Christopher Cowles featured in Life Sciences IP Review

30 March 2023 | Applicable law: US | 2 minute read

Christopher Cowles was featured in the Life Sciences IP Review article “Amgen v Sanofi: Scotus Grapples with Enablement.” The article discusses the recent, highly anticipated US Supreme Court hearings between Amgen and Sanofi, two pharmaceutical companies, regarding the true definition and test of “enablement” under Section 112 of the US Patent Act. 

Christopher shares, “The court was much more receptive to Sanofi counsel's characterization of both the law (enablement requires that a skilled artisan would be able to make and use the claimed invention, without reliance upon undue experimentation) and the science (notably referring to an expert declaration penned by Sir Gregory Winter).”

Conversely, Amgen’s arguments did not reflect to gain traction with the court. Christopher adds, “Amgen's counsel was in the unenviable position of attempting to support Amgen's enablement of all such claimed antibodies, with Justice Thomas' opening query—“would you take a minute and tell us exactly what the invention is?”—immediately showing the ambiguity and weakness of Amgen's position.”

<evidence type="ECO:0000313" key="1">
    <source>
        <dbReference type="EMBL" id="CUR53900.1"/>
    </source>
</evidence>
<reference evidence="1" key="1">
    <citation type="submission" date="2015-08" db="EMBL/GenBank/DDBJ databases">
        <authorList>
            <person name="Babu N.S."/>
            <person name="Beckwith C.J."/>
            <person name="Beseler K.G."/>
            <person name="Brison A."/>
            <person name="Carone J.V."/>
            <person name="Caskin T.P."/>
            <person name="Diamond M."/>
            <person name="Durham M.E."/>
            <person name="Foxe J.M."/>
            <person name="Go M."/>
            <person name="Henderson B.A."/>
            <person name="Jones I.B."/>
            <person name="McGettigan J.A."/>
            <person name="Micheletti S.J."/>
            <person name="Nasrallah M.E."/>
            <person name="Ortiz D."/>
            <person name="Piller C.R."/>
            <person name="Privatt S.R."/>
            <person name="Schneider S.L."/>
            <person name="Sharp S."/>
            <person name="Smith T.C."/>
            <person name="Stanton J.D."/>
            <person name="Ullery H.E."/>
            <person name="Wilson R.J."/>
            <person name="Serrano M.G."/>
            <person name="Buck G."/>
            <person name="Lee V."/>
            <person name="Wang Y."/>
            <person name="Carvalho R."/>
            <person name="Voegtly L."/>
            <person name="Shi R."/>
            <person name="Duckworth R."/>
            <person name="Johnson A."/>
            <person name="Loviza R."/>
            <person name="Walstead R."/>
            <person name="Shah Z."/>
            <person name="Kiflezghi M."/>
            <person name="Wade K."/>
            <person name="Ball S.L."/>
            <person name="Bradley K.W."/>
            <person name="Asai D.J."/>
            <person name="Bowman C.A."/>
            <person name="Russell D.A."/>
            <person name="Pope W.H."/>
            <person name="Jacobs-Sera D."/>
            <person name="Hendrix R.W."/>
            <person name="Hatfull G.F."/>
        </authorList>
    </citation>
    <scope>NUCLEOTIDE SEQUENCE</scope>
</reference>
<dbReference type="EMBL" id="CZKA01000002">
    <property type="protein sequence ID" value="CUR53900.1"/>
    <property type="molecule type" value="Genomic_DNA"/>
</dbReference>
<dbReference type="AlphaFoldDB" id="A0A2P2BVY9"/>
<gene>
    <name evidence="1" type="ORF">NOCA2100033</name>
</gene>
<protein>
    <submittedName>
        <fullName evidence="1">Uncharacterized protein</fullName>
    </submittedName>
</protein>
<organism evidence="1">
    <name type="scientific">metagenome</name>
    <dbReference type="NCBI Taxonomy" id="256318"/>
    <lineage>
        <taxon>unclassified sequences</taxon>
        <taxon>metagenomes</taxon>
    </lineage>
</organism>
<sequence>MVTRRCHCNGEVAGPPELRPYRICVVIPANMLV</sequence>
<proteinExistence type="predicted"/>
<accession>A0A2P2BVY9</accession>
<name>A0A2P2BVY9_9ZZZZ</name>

Significant change in enablement law is unlikely, and based on the hearing, it’s also unlikely the court will overturn the US Court of Appeals for the Federal Circuit’s decision that Amgen’s claims were invalid for lack of enablement. Chris concludes, “Both respectively undermine Amgen's assertions regarding the predictability of the genus of antibodies claimed, thereby highlighting the lack of enablement of Amgen's disputed claims. Sanofi's counsel appeared to have fully aligned all Justices behind its position, and it would now be shocking for the court to overturn the Federal Circuit's decision.”

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This document (and any information accessed through links in this document) is provided for information purposes only and does not constitute legal advice. Professional legal advice should be obtained before taking or refraining from any action as a result of the contents of this document.


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